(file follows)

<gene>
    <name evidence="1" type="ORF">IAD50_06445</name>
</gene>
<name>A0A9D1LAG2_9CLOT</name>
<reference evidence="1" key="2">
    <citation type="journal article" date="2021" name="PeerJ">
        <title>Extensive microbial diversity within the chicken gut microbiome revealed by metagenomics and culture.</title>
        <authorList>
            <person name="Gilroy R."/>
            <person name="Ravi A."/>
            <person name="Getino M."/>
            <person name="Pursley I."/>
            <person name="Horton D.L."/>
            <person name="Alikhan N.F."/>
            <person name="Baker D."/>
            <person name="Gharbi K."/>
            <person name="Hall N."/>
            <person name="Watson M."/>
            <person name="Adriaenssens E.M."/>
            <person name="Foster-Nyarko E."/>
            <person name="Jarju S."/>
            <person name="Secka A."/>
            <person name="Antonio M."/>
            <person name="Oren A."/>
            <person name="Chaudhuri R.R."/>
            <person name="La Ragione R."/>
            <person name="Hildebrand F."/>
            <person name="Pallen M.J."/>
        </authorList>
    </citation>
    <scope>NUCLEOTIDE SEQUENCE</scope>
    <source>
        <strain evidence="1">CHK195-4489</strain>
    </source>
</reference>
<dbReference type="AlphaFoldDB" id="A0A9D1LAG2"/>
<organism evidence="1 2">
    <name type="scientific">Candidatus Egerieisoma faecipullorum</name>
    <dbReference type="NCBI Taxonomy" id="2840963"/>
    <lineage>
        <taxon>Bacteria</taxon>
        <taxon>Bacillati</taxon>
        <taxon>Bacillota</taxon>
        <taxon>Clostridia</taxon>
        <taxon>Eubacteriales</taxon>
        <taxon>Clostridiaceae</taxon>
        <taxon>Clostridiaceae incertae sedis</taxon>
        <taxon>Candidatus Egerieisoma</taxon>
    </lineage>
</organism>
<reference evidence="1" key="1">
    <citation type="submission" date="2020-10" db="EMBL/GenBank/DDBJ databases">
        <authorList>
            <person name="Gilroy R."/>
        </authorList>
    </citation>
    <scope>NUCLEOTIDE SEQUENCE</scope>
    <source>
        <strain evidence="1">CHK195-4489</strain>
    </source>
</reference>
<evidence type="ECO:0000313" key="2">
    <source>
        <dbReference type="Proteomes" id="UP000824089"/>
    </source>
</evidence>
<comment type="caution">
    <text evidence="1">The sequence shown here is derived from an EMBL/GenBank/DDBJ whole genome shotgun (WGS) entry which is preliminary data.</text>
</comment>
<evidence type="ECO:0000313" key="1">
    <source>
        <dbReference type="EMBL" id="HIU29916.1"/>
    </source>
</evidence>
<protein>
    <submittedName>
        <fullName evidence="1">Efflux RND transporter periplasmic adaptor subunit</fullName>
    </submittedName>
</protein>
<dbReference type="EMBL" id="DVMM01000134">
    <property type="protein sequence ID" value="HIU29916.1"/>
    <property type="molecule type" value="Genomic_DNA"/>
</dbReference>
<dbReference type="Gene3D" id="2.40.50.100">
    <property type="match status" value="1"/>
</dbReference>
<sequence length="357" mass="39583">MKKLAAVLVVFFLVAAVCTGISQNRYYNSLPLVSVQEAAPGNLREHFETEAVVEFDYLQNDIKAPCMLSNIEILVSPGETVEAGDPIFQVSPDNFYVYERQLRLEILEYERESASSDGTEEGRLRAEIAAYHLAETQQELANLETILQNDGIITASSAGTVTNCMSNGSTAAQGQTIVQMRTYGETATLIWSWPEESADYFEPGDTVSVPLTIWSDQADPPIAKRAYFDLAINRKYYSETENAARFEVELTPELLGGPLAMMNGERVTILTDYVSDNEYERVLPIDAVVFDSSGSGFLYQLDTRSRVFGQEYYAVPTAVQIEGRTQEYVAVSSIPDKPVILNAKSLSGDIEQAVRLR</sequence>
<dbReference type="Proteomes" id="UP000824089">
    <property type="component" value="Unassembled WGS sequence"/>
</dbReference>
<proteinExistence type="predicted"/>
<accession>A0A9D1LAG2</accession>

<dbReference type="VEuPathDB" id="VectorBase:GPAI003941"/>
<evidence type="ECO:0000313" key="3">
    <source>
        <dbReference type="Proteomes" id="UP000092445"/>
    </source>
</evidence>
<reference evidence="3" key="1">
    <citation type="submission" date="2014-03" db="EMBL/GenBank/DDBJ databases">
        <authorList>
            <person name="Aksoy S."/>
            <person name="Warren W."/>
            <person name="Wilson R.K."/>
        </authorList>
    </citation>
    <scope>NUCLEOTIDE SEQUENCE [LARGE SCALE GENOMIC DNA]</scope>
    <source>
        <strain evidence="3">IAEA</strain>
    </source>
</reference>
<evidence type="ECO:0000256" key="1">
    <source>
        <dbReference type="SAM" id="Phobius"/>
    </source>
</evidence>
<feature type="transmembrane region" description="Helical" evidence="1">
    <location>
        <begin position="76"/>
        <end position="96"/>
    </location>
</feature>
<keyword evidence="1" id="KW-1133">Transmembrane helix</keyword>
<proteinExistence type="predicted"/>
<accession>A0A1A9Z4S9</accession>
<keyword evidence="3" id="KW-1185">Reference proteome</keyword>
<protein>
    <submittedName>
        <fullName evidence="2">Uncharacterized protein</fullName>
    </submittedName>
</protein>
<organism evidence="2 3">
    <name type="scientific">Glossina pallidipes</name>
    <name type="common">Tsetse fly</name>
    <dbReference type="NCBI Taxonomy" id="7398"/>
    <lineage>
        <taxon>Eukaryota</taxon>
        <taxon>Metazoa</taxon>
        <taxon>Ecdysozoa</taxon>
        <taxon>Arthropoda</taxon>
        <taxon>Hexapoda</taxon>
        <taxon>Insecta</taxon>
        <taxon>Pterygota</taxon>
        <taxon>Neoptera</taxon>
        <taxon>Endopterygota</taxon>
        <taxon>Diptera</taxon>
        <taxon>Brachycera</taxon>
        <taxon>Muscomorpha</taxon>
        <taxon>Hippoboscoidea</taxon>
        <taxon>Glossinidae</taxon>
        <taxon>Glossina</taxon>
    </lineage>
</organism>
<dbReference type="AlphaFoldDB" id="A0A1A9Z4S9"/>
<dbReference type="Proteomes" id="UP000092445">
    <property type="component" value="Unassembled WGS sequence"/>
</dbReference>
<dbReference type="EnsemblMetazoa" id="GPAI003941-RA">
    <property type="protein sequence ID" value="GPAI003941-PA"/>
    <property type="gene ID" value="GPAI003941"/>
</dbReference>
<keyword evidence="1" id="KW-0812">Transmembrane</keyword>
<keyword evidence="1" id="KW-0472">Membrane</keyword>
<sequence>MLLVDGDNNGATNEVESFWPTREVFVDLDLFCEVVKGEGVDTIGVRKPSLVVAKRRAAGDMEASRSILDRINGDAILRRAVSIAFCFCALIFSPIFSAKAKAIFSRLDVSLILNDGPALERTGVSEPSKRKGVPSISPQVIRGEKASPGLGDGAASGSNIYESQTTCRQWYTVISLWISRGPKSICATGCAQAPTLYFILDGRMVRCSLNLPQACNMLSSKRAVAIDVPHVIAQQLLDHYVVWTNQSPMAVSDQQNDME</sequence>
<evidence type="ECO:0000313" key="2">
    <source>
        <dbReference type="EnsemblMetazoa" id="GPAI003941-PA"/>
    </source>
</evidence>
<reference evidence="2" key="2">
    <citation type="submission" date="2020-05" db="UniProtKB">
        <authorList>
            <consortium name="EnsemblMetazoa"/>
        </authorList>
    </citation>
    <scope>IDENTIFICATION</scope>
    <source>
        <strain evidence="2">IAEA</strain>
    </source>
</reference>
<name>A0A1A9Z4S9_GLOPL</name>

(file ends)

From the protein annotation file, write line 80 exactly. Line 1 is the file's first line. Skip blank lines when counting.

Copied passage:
<dbReference type="EMBL" id="DVMM01000134">